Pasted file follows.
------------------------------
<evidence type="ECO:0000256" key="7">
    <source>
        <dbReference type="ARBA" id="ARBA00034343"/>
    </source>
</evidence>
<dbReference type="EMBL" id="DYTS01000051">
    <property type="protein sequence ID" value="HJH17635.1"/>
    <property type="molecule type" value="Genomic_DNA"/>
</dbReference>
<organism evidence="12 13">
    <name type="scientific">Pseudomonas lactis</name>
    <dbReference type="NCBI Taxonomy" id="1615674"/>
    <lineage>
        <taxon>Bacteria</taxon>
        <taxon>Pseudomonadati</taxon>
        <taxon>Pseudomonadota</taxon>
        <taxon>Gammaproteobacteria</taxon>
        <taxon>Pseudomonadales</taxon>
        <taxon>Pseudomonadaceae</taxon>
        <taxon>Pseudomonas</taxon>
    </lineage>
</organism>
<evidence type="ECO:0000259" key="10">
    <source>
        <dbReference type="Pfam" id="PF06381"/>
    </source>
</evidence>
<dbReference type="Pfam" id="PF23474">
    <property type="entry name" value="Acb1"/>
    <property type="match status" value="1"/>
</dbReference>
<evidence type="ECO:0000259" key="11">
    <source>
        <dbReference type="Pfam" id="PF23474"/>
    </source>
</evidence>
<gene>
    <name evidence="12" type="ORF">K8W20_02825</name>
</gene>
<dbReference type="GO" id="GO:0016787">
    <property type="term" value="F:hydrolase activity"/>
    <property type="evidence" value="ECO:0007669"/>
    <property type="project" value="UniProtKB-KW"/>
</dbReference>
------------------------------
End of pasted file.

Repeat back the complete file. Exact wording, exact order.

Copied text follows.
<evidence type="ECO:0000256" key="7">
    <source>
        <dbReference type="ARBA" id="ARBA00034343"/>
    </source>
</evidence>
<dbReference type="EMBL" id="DYTS01000051">
    <property type="protein sequence ID" value="HJH17635.1"/>
    <property type="molecule type" value="Genomic_DNA"/>
</dbReference>
<organism evidence="12 13">
    <name type="scientific">Pseudomonas lactis</name>
    <dbReference type="NCBI Taxonomy" id="1615674"/>
    <lineage>
        <taxon>Bacteria</taxon>
        <taxon>Pseudomonadati</taxon>
        <taxon>Pseudomonadota</taxon>
        <taxon>Gammaproteobacteria</taxon>
        <taxon>Pseudomonadales</taxon>
        <taxon>Pseudomonadaceae</taxon>
        <taxon>Pseudomonas</taxon>
    </lineage>
</organism>
<evidence type="ECO:0000259" key="10">
    <source>
        <dbReference type="Pfam" id="PF06381"/>
    </source>
</evidence>
<dbReference type="Pfam" id="PF23474">
    <property type="entry name" value="Acb1"/>
    <property type="match status" value="1"/>
</dbReference>
<evidence type="ECO:0000259" key="11">
    <source>
        <dbReference type="Pfam" id="PF23474"/>
    </source>
</evidence>
<gene>
    <name evidence="12" type="ORF">K8W20_02825</name>
</gene>
<dbReference type="GO" id="GO:0016787">
    <property type="term" value="F:hydrolase activity"/>
    <property type="evidence" value="ECO:0007669"/>
    <property type="project" value="UniProtKB-KW"/>
</dbReference>